The weekend of Nov. 18th – 20th, 2016 was an opportunity for nearly 360 people represented from all 222 parishes in the Archdiocese of Detroit (AOD) to gather once again at another synod, almost fifty years later, which was the 11th overall in the AOD’s history, established back in 1833. To kick off the event synod members processed from the Westin Hotel in Detroit down the block to St. Aloysius Church for Mass where bishops, priests, and lay people recited an Oath of Fidelity, professed the Nicene Creed, and put their hand on the Book of the Gospels. Guided by the Holy Spirit and under the leadership of our shepherd, Archbishop Vigernon, a few hundred people, plus expert advisors and observers came together to intensely discuss and deliberate on four key topics: 1). Individuals, 2). Families, 3). Parishes, and 4). AOD Central Services (the day-to-day operations of the archdiocese in the downtown office). 46 propositions were laid out among the four topics. Then table discussions ensued to decide by a consensus which was the best proposition(s) for each table. Results were tallied, and then all would reconvene in the large ballroom to discuss the results of each proposition. Random spokespeople from some of the tables would share their insights in front of everyone which included the reasons why certain propositions were chosen over others.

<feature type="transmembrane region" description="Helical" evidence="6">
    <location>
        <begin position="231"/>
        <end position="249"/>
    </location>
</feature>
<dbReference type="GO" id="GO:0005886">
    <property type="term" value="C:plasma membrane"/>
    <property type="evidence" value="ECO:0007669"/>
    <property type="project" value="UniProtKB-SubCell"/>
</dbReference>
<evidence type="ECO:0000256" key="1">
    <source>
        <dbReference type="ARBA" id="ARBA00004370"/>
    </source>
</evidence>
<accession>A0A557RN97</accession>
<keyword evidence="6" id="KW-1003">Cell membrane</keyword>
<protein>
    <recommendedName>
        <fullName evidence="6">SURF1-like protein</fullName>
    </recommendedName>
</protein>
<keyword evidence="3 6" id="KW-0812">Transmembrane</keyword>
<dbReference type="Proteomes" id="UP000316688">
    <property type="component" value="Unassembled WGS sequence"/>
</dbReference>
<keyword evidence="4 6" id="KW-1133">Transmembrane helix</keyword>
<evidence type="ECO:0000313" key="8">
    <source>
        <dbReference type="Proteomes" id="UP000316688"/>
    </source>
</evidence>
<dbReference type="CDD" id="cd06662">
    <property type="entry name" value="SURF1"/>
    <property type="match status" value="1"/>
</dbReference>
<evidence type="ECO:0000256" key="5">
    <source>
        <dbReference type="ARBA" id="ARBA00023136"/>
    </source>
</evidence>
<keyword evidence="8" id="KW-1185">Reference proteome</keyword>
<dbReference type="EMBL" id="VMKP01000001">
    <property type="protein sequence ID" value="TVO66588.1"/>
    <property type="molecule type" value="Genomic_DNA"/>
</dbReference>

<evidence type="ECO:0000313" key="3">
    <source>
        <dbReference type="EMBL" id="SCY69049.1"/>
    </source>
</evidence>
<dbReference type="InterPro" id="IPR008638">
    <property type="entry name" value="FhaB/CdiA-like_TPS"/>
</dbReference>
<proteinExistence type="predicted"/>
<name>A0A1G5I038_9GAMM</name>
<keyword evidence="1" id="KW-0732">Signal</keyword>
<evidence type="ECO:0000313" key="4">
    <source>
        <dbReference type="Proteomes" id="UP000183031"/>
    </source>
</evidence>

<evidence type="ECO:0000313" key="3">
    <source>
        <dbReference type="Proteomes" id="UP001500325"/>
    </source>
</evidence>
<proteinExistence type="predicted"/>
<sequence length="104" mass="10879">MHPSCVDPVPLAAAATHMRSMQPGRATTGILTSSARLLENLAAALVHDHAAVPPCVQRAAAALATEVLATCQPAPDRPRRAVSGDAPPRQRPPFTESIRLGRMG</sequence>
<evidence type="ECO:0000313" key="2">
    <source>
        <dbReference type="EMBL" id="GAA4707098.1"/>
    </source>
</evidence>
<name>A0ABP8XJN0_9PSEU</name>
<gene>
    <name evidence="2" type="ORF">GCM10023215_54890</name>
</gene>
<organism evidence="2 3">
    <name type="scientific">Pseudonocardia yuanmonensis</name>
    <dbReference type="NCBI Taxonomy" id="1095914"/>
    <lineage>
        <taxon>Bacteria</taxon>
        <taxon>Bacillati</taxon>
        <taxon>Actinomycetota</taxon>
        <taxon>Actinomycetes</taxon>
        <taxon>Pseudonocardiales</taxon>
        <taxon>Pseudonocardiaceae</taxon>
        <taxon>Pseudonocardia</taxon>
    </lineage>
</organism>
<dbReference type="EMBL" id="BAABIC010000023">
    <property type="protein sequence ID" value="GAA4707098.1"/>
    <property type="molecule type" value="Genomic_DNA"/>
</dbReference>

Three people from our parish were represented. Dcn. Dennis Crimmins, Rebecca Sweet, and I (Fr. Jeff) were blessed to be involved in the three-day event. Though there was a pledge of confidentiality given at our tables, I am able to share some of the themes drawn out from our weekend as well as some points that Abp. Vigneron mentioned in his homilies and synod remarks to focus on the future of the AOD. There was a heavy emphasis on evangelization as well as on other themes like hospitality, communication, resources, overcoming racism, an encounter and relationship with Jesus Christ, Catholic Schools, among others. In one of his comments, the archbishop said, “the wounds of shame (e.g. communal or personal sin, like racism) can become the wounds of glory.” He asked the synod members to view the small group tables as a sign of the Eucharistic table. He went on to talk about changing the very DNA of how our local church functions. In addition, the archbishop spoke about evangelization being personal and mentioned that our participation in the work of the Holy Spirit is a mystery. He also wants us to be aware of and involved in the “movements” of the Holy Spirit (e.g. Third Order Franciscans), for example.